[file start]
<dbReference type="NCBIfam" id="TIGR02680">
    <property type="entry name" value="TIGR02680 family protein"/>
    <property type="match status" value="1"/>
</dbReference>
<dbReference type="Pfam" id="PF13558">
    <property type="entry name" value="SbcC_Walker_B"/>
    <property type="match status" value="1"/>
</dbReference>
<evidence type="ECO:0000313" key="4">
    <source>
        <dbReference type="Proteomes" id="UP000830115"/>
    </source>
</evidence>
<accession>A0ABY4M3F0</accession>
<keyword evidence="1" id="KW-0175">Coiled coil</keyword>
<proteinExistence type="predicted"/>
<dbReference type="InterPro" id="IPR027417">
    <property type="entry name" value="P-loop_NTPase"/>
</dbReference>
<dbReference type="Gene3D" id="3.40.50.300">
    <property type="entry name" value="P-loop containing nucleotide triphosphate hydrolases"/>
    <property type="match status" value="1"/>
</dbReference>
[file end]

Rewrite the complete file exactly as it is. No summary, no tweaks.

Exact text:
<dbReference type="NCBIfam" id="TIGR02680">
    <property type="entry name" value="TIGR02680 family protein"/>
    <property type="match status" value="1"/>
</dbReference>
<dbReference type="Pfam" id="PF13558">
    <property type="entry name" value="SbcC_Walker_B"/>
    <property type="match status" value="1"/>
</dbReference>
<evidence type="ECO:0000313" key="4">
    <source>
        <dbReference type="Proteomes" id="UP000830115"/>
    </source>
</evidence>
<accession>A0ABY4M3F0</accession>
<keyword evidence="1" id="KW-0175">Coiled coil</keyword>
<proteinExistence type="predicted"/>
<dbReference type="InterPro" id="IPR027417">
    <property type="entry name" value="P-loop_NTPase"/>
</dbReference>
<dbReference type="Gene3D" id="3.40.50.300">
    <property type="entry name" value="P-loop containing nucleotide triphosphate hydrolases"/>
    <property type="match status" value="1"/>
</dbReference>